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On Gluten, Mindful Meditation and Colon-Cleansing

What makes smarter than average people less smart about their health? We are living longer but not healthier, despite all the attention paid to health in the media. What we need is more funding for food research and better labeling, not less. More responsible journalistic reporting, not more sensational pronouncements.
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Woman Meditating in her Bedroom
Woman Meditating in her Bedroom

I live in L.A. now. Well, not in L.A. but close enough to hear its nutty muttering. Close enough to shop at supermarkets that have entire aisles of gluten free food, attend "mindful meditation" sessions at a number of locations, and experience the promotion of a constant stream of colon cleanses, all meant to make me more healthy.

L.A. is not so different from other metro areas. There are plenty of true believers here, but it's not Jesus they are promoting so much as the religion of health. The problem is that there is absolutely no credible evidence that any of these things will make you healthier or live longer.

Take the gluten-free craze. Ordinarily smart, well-educated people swear they feel better now that they have reduced or eliminated gluten from their diet. But there is precious little evidence that avoiding gluten does anything at all for someone who does not have celiac disease. Even Harvard says so.

As for mindful meditation there's an app for that. Actually a lot of apps. By some counts as many as 22 meditation timer apps alone. Real monks must go nuts when they read about this stuff. When I see notices of mindful meditation classes, it makes me want to run not walk to the nearest Starbucks for the most caffeine I can possibly swallow in one drink. I suppose there's nothing dangerous in meditation -- after all, Buddhists have been doing it for centuries. It's just a bit odd that some of the angriest people I have known are the strongest proponents of meditation. Maybe if they weren't doing it, they would cause some serious damage, but it's sad to me that what a good walk around the block used to do, must now be sold and packaged in a variety of electronic forms that will keep you from walking around the block ever again.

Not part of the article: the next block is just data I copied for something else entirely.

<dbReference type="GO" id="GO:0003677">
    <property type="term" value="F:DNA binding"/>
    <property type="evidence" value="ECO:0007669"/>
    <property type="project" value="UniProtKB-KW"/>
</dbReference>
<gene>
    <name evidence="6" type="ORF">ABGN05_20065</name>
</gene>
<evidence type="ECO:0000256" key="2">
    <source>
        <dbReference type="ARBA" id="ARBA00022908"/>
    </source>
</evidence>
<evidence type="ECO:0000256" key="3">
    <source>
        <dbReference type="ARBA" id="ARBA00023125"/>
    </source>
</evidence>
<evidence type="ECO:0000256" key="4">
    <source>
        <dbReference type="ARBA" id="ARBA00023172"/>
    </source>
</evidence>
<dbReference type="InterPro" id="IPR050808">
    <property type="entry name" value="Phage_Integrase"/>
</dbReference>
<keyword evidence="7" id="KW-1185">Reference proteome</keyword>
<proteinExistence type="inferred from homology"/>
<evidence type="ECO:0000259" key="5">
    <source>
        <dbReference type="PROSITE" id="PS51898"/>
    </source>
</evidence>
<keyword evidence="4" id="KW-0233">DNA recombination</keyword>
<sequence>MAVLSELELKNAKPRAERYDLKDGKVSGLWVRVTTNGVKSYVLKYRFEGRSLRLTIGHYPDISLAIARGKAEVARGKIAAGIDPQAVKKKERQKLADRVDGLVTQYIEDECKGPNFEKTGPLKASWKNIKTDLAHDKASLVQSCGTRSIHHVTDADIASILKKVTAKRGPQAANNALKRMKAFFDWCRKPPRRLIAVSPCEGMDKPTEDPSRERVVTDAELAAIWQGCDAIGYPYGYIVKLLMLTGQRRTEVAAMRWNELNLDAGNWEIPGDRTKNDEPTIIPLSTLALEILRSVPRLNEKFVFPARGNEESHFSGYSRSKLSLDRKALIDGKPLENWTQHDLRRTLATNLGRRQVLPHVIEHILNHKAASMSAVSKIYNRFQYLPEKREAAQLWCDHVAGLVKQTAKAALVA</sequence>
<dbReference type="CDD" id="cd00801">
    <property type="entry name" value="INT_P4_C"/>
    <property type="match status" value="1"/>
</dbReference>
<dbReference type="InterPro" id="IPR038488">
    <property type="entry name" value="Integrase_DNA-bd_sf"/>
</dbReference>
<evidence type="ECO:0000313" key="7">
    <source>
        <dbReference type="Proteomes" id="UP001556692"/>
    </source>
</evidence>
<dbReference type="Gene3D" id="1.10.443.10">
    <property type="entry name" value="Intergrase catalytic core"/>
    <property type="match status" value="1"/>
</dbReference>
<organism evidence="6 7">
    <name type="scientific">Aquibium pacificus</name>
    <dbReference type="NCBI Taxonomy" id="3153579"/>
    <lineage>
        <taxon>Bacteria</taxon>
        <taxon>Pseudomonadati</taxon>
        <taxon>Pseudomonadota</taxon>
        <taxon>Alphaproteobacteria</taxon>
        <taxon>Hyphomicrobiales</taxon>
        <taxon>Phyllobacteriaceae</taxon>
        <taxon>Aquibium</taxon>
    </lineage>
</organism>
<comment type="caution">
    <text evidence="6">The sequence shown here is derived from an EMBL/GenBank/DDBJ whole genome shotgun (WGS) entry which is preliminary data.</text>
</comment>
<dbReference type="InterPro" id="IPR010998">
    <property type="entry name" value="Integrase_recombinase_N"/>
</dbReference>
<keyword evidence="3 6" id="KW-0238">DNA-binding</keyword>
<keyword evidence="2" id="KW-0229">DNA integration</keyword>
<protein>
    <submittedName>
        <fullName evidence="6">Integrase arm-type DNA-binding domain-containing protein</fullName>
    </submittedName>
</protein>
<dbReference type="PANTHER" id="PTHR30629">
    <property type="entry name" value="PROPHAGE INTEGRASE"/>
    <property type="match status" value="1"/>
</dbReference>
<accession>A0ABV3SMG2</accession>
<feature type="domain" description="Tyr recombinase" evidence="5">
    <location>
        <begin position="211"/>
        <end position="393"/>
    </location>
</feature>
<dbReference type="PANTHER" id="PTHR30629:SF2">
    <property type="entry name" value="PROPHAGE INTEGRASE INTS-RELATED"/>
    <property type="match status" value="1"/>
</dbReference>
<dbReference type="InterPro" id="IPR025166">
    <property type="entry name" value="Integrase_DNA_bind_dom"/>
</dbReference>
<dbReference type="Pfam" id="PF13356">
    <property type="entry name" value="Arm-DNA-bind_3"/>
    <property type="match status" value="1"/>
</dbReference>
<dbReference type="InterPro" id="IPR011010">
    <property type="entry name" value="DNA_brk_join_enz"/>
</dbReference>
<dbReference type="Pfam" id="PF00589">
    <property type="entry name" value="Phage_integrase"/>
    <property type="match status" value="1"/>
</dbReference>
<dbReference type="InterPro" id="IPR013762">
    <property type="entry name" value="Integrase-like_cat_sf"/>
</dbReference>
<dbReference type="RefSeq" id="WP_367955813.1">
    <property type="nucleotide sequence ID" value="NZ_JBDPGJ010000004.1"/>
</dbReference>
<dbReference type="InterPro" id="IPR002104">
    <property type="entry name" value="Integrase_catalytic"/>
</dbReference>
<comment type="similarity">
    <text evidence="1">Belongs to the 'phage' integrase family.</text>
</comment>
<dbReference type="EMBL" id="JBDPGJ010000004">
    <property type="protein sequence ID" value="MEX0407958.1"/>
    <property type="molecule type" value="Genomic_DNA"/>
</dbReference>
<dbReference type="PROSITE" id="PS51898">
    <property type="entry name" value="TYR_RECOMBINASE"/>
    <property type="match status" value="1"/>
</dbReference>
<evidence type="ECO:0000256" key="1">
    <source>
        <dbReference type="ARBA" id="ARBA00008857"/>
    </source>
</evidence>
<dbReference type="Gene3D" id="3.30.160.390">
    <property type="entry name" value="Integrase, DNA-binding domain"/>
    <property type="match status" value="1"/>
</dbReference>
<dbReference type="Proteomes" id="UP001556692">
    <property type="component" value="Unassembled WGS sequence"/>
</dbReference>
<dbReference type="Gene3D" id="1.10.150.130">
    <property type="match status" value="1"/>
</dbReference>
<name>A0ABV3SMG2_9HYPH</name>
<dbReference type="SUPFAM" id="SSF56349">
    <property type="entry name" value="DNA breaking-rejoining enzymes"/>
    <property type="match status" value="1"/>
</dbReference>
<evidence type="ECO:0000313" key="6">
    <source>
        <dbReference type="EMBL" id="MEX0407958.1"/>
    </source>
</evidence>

And then there are colon cleanses. We are not "clean" inside, goes the theory. We clean our outsides, we brush our teeth and bathe, but what do we do to clean our insides? One of my favorite websites says colon cleansing is a load of you know what. The body has a natural mechanism for disposing of waste material and it's called pooping. Everybody does it. There are even books about it, lots of books. Somehow this idea that our natural processes are not clean has produced a fad that is not only of no benefit but can actually be harmful.

What makes smarter than average people less smart about their health? Why do so many people make choices that have little to no science behind them, like refusing to vaccinate their kids or worrying unnecessarily about Ebola? There is the culture of celebrity to blame, especially in LA where billboards are still in vogue and celebrities gleam down at you from every angle. When a celebrity supports something, it makes it seem more plausible, right? Google can also be blamed. How many times when you google something do you look beyond the first page? What websites do you rely on? Mayo Clinic or Dr. Oz? It is often all mixed up on the first page of a Google search. Is the evidence you seek supported on a variety of conscientious sites like WebMD or Sciencebasedmedicine?

We are living longer but not healthier, despite all the attention paid to health in the media. Any given morning you can hear a TV doctor explaining the latest research study on chocolate or coffee, and explaining the evidence badly. What we need is more funding for food research and better labeling, not less. More responsible journalistic reporting, not more sensational pronouncements. A website like Gary Schwitzer's Health News Review should be a regular go-to source for questions about the latest food fad. Coffee is good for you; no, it's bad. Carbs will kill you; no, they are necessary for energy. Every woman should get an annual mammogram at 50; no, it's really 40. It's no wonder people get confused.

Staying healthy seema pretty simple to me. Walk regularly. Eat as much fresh food as you can. Put your smart phone down after dinner and turn it off. (That will also help you get more and better sleep). Talk to each other don't just text. And yes, meditate if you must. Just don't overdo it. Any of it.